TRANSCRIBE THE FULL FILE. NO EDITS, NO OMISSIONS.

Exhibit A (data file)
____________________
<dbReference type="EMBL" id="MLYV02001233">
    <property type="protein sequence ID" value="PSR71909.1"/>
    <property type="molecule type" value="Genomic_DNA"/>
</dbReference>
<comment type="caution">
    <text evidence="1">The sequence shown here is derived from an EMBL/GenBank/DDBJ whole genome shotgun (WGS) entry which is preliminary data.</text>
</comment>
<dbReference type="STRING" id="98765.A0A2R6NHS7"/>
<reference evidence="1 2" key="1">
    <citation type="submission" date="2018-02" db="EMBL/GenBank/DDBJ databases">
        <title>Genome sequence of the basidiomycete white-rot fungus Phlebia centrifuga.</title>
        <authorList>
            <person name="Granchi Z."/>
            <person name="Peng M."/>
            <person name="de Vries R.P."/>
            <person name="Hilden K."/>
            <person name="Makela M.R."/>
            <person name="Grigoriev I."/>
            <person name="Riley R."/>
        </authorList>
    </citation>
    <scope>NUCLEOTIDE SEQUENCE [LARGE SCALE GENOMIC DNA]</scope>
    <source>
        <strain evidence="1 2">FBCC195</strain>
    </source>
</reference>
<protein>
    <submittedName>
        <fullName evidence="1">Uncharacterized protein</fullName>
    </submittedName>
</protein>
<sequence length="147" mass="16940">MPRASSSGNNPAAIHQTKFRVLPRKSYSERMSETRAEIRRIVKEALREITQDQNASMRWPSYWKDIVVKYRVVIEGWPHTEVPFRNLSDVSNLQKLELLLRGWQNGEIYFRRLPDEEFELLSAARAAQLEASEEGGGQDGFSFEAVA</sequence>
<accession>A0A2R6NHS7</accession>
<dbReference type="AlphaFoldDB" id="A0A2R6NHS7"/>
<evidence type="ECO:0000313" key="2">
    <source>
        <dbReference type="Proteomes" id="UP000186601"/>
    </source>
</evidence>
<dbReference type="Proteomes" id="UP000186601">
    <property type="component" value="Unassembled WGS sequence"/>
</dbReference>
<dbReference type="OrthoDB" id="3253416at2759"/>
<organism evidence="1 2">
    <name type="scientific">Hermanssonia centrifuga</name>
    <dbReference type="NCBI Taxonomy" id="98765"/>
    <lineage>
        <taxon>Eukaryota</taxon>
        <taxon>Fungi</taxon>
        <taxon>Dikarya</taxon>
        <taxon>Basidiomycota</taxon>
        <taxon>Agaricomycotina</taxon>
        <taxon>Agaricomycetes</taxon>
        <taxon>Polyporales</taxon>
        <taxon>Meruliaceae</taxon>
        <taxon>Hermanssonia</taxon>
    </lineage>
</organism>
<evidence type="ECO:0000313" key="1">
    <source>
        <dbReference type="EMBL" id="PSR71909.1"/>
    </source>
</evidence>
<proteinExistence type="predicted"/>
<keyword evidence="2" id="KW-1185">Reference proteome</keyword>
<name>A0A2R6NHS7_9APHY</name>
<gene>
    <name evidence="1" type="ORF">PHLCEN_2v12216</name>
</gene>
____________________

<dbReference type="EMBL" id="MLYV02001233">
    <property type="protein sequence ID" value="PSR71909.1"/>
    <property type="molecule type" value="Genomic_DNA"/>
</dbReference>
<comment type="caution">
    <text evidence="1">The sequence shown here is derived from an EMBL/GenBank/DDBJ whole genome shotgun (WGS) entry which is preliminary data.</text>
</comment>
<dbReference type="STRING" id="98765.A0A2R6NHS7"/>
<reference evidence="1 2" key="1">
    <citation type="submission" date="2018-02" db="EMBL/GenBank/DDBJ databases">
        <title>Genome sequence of the basidiomycete white-rot fungus Phlebia centrifuga.</title>
        <authorList>
            <person name="Granchi Z."/>
            <person name="Peng M."/>
            <person name="de Vries R.P."/>
            <person name="Hilden K."/>
            <person name="Makela M.R."/>
            <person name="Grigoriev I."/>
            <person name="Riley R."/>
        </authorList>
    </citation>
    <scope>NUCLEOTIDE SEQUENCE [LARGE SCALE GENOMIC DNA]</scope>
    <source>
        <strain evidence="1 2">FBCC195</strain>
    </source>
</reference>
<protein>
    <submittedName>
        <fullName evidence="1">Uncharacterized protein</fullName>
    </submittedName>
</protein>
<sequence length="147" mass="16940">MPRASSSGNNPAAIHQTKFRVLPRKSYSERMSETRAEIRRIVKEALREITQDQNASMRWPSYWKDIVVKYRVVIEGWPHTEVPFRNLSDVSNLQKLELLLRGWQNGEIYFRRLPDEEFELLSAARAAQLEASEEGGGQDGFSFEAVA</sequence>
<accession>A0A2R6NHS7</accession>
<dbReference type="AlphaFoldDB" id="A0A2R6NHS7"/>
<evidence type="ECO:0000313" key="2">
    <source>
        <dbReference type="Proteomes" id="UP000186601"/>
    </source>
</evidence>
<dbReference type="Proteomes" id="UP000186601">
    <property type="component" value="Unassembled WGS sequence"/>
</dbReference>
<dbReference type="OrthoDB" id="3253416at2759"/>
<organism evidence="1 2">
    <name type="scientific">Hermanssonia centrifuga</name>
    <dbReference type="NCBI Taxonomy" id="98765"/>
    <lineage>
        <taxon>Eukaryota</taxon>
        <taxon>Fungi</taxon>
        <taxon>Dikarya</taxon>
        <taxon>Basidiomycota</taxon>
        <taxon>Agaricomycotina</taxon>
        <taxon>Agaricomycetes</taxon>
        <taxon>Polyporales</taxon>
        <taxon>Meruliaceae</taxon>
        <taxon>Hermanssonia</taxon>
    </lineage>
</organism>
<evidence type="ECO:0000313" key="1">
    <source>
        <dbReference type="EMBL" id="PSR71909.1"/>
    </source>
</evidence>
<proteinExistence type="predicted"/>
<keyword evidence="2" id="KW-1185">Reference proteome</keyword>
<name>A0A2R6NHS7_9APHY</name>
<gene>
    <name evidence="1" type="ORF">PHLCEN_2v12216</name>
</gene>